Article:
An instructive lesson on voting, political power, and influencing elections: first, the reaction of the black community reaction in Missouri to police brutality and mass incarceration, a place where Democrats have notably failed and Republicans have no intent to make it better...
Voter registration jumped 30 percent in Ferguson, Missouri between August 9 — the day unarmed teenager Michael Brown was fatally shot by Officer Darren Warren — and September 30. As protests and clashes with police continue, the town’s residents want to see more race representation in their local government in the near future.
Approximately 3,300 citizens in the town of 21,000 registered to vote after Brown’s death, totaling two-thirds of new voters in St. Louis County. Currently, 5 of 6 Ferguson council members are white, but roughly 70 percent of the city’s population is black. And Ferguson’s mayor is white Republican James Knowles.
Recent voter registration is due, in large part, to community efforts to boost civic engagement. Organizations like the NAACP and League of Women Voters, in addition to sororities and fraternities, are actively involved in registering the city’s residents. Other community members are handing out registration cards for voters to mail them in.
Second, the reaction of the Latino community in Arizona to immigration and deportation, a place where Democrats have notably failed and Republicans have no intent to make it better...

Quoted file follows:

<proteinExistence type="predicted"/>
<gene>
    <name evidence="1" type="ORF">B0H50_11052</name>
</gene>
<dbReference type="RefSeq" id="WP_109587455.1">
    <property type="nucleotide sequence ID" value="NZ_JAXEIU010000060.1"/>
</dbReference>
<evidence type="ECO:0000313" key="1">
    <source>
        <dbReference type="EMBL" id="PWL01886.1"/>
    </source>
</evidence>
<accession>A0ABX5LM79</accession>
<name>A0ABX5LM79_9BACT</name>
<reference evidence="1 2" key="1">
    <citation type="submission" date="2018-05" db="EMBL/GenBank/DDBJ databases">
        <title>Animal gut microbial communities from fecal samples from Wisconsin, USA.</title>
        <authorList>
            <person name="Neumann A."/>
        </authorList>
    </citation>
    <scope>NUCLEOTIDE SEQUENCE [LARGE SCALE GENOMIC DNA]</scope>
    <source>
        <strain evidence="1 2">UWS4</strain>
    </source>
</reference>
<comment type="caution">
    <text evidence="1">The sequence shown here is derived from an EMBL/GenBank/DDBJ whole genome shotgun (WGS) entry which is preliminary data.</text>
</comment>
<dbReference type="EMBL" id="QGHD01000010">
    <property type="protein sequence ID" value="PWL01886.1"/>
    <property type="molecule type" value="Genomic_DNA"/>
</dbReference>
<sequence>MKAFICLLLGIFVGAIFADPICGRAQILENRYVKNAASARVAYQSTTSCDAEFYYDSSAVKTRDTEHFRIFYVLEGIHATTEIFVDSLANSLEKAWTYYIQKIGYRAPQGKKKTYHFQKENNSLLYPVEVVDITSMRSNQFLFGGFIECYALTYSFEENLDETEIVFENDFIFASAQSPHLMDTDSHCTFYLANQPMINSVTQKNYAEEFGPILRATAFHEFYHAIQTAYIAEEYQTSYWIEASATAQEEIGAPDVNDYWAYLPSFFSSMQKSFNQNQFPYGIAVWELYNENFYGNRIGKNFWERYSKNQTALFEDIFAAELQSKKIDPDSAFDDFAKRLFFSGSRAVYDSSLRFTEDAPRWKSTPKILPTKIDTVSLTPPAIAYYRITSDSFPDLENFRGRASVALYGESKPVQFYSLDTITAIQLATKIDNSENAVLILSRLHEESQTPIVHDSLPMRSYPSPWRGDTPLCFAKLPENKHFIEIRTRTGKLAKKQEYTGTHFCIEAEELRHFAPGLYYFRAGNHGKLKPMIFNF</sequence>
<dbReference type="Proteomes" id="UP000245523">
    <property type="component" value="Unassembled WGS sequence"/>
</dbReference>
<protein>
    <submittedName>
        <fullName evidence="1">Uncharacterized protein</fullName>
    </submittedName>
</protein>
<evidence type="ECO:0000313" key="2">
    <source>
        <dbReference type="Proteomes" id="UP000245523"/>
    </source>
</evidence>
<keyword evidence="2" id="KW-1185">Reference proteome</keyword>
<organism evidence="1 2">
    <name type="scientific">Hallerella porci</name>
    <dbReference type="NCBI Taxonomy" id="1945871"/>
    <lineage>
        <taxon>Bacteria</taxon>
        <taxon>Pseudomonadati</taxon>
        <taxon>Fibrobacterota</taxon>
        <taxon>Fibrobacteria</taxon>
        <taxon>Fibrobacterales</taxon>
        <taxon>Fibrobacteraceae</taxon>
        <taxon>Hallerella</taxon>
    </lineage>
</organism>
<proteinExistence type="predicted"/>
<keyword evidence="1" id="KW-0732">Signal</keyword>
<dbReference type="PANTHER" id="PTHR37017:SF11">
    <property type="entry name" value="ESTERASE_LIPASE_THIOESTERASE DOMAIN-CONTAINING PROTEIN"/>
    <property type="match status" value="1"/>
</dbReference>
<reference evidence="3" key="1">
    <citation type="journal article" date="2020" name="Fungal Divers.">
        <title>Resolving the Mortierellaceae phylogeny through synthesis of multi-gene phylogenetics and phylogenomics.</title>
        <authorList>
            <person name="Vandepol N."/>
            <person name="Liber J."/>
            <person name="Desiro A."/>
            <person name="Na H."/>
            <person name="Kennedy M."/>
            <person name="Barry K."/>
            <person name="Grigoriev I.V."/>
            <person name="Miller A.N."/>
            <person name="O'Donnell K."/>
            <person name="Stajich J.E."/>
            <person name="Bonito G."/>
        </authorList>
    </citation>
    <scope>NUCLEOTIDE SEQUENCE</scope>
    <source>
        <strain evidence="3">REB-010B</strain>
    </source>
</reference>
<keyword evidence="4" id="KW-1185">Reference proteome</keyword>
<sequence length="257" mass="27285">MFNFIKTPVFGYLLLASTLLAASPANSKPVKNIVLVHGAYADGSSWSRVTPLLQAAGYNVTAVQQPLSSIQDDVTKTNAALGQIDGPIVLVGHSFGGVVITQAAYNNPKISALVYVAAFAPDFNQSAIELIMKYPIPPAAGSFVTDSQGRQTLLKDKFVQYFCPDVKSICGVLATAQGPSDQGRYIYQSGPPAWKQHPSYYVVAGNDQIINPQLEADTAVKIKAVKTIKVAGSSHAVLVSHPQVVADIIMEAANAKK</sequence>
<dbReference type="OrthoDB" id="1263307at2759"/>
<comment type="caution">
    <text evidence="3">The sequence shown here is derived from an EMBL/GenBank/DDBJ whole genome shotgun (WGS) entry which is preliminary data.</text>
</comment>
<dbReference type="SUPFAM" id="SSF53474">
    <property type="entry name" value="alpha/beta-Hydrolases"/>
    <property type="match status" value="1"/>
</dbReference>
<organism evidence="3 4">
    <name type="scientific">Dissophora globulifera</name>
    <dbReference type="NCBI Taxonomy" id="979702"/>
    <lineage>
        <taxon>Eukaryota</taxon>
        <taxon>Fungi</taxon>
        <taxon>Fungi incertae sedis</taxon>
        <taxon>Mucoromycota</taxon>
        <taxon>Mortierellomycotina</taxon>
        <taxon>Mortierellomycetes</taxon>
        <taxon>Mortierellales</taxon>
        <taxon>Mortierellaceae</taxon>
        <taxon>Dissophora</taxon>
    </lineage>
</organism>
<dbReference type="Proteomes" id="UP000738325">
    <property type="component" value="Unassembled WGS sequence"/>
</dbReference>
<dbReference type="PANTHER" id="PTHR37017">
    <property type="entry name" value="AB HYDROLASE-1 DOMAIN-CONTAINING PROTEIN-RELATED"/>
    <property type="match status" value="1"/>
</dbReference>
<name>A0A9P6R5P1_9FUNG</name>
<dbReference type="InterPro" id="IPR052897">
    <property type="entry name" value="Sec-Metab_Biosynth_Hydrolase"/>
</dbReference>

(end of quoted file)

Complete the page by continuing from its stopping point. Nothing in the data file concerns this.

Sandra Bernal plans to boycott the upcoming midterm election.
“It’s a peaceful way of protesting,” she told ThinkProgress in Spanish, “It’s saying, ‘We’re here and we’re tired of so many broken promises.’”
Bernal, a US citizen from Mexico who has lived in Phoenix for nearly 20 years and raised three children on her own, said her views on politics were shaken to the core by two recent events: the arrest of her undocumented sister, andPresident Obama’s decision to delay a planned executive order to stop some deportations. She said the mostly-Democratic Congressional Hispanic Caucus’s decision to go along with the President’s new deadline for action alienated her even further.
“I think they’re doing nothing more than dragging this out, giving us false hope so that we keep voting for the Democratic Party,” she said. “They’re using us like puppets, thinking we’ll go along with their game. Unfortunately, many Latino groups are working right now to get out the vote. But I think it would be better for us as a community, as a people, to boycott, to not vote. Then they’ll learn that without the Hispanic vote, they’re not getting anywhere.”
One group is trying to see the issues important to them fixed by voting and taking part. The other group is trying to see the issues important to them fixed by not voting and not getting involved.
If you're still pondering which approach is more effective, you're the reason why these issues aren't going to get fixed anytime soon.